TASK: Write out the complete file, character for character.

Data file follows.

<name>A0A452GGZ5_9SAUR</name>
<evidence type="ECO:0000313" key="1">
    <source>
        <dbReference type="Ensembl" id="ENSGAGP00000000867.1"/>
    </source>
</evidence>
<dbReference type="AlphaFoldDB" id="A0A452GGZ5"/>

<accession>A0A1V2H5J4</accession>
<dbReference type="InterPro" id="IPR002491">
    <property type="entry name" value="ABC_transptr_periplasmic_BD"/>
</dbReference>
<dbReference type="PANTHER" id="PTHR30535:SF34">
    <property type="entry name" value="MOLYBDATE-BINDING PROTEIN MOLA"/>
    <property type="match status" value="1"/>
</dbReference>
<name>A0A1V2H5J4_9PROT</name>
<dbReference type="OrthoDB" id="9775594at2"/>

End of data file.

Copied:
<name>A0A452GGZ5_9SAUR</name>
<evidence type="ECO:0000313" key="1">
    <source>
        <dbReference type="Ensembl" id="ENSGAGP00000000867.1"/>
    </source>
</evidence>
<dbReference type="AlphaFoldDB" id="A0A452GGZ5"/>

<accession>A0A1V2H5J4</accession>
<dbReference type="InterPro" id="IPR002491">
    <property type="entry name" value="ABC_transptr_periplasmic_BD"/>
</dbReference>
<dbReference type="PANTHER" id="PTHR30535:SF34">
    <property type="entry name" value="MOLYBDATE-BINDING PROTEIN MOLA"/>
    <property type="match status" value="1"/>
</dbReference>
<name>A0A1V2H5J4_9PROT</name>
<dbReference type="OrthoDB" id="9775594at2"/>